Which is instructive, since that characterization is the false
stereotype of libertarianism that those who oppose it put forth to
discredit us. Many, if not most, liberals believe this about us.
And much of our own rhetoric can easily be interpreted this way,
especially by those who have forgotten (or never learned) that there
are other ways to accomplish things than government. For instance,
most Americans are completely acclimated to the idea of universal
public education, and can't imagine that it could be handled any
other way. So when we say anything about separating school and
state, they jump to the idea that we oppose education. So it is
important (and will increasingly become more so as we grow in power
in NH) that whenever we speak to oppose a government policy, that we
also include a positive alternative solution to the issue or problem
that the policy is intended to deal with.
Also, it will become increasingly important to clarify our consistent
positions in favor of liberty as a "brand" or package, distinct in
itself. The Constitution Party and its ilk share much of our
rhetoric, and many of our economic policies, and it is very easy for
the uninformed to confuse us with them. However, they genuinely
*are* an "extreme right-wing philosophy", based on an intolerant
interpretation of Christianity, and advocating a U.S. government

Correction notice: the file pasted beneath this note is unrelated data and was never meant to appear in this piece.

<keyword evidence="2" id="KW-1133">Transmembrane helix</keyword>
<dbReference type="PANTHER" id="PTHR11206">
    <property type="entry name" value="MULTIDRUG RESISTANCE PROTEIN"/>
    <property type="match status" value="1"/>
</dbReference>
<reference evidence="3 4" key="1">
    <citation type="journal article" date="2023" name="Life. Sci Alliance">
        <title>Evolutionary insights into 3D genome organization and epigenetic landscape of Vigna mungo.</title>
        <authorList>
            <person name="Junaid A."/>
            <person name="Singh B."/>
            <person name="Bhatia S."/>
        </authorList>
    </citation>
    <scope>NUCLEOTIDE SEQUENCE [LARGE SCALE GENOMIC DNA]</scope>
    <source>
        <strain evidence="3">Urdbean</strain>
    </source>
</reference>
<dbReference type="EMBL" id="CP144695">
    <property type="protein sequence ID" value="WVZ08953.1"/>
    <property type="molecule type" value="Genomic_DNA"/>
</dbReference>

based on how they interpret the Bible. So any productive efforts to
attract those who might come to us from the left will necessarily
have to include educational information to separate us from them.
A group of them borrowed our idea, and started a group
called "Christian Exodus" to try to establish a Christian state in
South Carolina. I like to refer to it as the TSP [Theocratic State
Project]. I've directed a few people in their direction who have
been attracted to the FSP by the economic policies of libertarianism
but who turned out to be opposed to personal/social liberty. I don't
know how they are doing, but I hope they succeed. I'd *love* to see
federalism really working; to see one state dominated by the
Constitution Party, and one by the Green Party, and one by the
Socialist Party, and so on. We could then all see what really works
best in a variety of ways, and those who prefer different solutions
could all have them, and we could quit squabbling about a lot of this
--- "GTriest" <garyonthenet@...> wrote:
> This writer's characterization of both the FSP & Libertarianism is
soo off-mark and aspersively slanted so as question his knowledge of
> "never contribute anything to American society"? As a libertarian
tenet? What idiocy!
> What Libertarianism promotes is a neutrality of obligation to
contribute to society, there is no bar to doing so!
> It just doesn't force people to 'contribute' to society. Forcing a
contribution is obviously theft.
> "libertarianism is extreme right-wing philosophy" - Abbreviated BS!
> Do extreme right-wingers demand the personal liberties that
> I don't think so, not by todays definition. And if they did, then I
guess we ARE all xtreem rightwingers - NOT!!
> Gary T